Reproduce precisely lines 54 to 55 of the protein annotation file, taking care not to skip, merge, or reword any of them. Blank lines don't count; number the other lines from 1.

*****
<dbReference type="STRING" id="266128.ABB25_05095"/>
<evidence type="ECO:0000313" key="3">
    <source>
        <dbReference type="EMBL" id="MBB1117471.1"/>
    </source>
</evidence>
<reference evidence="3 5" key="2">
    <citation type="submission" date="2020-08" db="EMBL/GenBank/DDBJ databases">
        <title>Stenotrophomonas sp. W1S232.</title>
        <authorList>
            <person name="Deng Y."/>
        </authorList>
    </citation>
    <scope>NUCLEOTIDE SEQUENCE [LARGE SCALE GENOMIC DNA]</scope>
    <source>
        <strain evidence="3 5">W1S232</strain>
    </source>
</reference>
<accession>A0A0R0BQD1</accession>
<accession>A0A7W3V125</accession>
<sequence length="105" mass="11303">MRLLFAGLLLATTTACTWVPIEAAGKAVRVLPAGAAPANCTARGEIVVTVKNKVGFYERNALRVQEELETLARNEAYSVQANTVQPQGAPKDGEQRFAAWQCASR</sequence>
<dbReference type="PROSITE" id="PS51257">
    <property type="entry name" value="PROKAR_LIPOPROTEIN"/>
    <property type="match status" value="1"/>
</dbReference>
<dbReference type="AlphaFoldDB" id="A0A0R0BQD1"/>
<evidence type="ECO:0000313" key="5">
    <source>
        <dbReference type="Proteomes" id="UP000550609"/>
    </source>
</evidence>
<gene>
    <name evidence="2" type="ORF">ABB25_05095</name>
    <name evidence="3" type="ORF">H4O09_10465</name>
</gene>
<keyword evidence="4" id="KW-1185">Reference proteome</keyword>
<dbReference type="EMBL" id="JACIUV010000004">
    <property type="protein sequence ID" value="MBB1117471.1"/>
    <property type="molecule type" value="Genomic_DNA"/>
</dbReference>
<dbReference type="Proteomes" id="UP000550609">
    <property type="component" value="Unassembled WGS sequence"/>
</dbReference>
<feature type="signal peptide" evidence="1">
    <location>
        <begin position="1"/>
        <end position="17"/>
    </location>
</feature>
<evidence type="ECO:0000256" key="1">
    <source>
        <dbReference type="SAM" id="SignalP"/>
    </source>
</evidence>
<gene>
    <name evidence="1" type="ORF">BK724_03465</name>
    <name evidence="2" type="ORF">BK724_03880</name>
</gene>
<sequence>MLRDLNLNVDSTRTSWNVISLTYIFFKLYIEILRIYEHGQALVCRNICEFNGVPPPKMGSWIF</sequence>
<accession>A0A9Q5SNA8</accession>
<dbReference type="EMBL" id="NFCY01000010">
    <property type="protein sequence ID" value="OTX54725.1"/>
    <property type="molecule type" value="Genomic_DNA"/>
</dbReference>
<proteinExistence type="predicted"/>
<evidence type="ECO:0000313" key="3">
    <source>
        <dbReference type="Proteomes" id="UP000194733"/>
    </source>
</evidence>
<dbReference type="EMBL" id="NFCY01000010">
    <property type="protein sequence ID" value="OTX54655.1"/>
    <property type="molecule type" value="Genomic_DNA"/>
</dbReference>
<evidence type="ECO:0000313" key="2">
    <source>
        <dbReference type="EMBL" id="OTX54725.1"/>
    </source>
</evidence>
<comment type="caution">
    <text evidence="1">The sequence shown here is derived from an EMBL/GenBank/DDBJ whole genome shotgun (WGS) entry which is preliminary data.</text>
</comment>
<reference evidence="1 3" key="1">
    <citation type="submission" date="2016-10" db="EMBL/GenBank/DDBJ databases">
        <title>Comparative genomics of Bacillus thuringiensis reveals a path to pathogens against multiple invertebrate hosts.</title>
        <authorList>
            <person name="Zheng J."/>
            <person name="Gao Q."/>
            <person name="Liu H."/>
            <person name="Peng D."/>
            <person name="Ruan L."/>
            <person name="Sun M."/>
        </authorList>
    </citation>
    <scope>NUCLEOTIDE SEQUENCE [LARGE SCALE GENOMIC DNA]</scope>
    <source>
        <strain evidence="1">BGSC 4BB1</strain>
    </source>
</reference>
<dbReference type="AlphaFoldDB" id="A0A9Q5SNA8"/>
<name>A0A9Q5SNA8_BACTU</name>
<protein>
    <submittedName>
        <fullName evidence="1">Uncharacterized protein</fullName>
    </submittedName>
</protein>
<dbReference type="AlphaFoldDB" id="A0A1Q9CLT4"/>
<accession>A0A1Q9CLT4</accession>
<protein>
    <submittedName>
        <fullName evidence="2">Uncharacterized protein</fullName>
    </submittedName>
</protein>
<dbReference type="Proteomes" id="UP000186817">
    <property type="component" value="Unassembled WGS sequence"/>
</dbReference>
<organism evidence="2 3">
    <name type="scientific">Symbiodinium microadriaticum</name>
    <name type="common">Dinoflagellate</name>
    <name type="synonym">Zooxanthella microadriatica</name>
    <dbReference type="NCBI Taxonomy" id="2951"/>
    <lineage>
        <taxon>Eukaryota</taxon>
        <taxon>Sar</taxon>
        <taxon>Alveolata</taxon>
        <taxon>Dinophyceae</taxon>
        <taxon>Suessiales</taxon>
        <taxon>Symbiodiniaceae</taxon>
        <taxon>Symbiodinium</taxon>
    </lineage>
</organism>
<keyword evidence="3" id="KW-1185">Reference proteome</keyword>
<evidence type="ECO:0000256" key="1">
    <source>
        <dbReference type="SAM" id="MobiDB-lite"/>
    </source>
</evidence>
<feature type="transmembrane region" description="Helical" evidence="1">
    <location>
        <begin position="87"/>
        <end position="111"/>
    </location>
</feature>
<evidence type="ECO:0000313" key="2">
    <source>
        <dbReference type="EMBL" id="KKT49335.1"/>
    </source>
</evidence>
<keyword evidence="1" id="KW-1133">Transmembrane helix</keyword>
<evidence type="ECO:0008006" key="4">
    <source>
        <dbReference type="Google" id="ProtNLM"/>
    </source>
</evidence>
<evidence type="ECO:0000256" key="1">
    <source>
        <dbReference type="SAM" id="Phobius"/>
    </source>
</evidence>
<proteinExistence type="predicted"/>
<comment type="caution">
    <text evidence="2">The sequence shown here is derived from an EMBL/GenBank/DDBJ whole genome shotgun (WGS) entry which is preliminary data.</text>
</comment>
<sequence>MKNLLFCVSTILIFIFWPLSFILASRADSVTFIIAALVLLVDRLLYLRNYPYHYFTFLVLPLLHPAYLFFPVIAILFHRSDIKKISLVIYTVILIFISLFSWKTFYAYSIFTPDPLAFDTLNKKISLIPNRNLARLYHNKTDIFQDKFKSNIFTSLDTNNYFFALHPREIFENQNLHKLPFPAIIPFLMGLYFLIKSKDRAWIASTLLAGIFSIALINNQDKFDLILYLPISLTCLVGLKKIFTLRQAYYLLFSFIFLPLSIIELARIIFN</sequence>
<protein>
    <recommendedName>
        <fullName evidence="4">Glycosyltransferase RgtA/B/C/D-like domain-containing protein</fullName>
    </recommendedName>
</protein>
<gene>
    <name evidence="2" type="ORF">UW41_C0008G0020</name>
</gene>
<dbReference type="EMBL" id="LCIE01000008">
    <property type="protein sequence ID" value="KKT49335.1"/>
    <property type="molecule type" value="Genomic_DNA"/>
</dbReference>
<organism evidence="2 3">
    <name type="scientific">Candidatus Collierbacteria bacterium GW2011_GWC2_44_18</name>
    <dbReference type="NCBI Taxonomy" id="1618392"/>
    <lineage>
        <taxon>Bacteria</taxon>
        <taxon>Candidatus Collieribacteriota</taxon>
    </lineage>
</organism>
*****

</evidence>
<gene>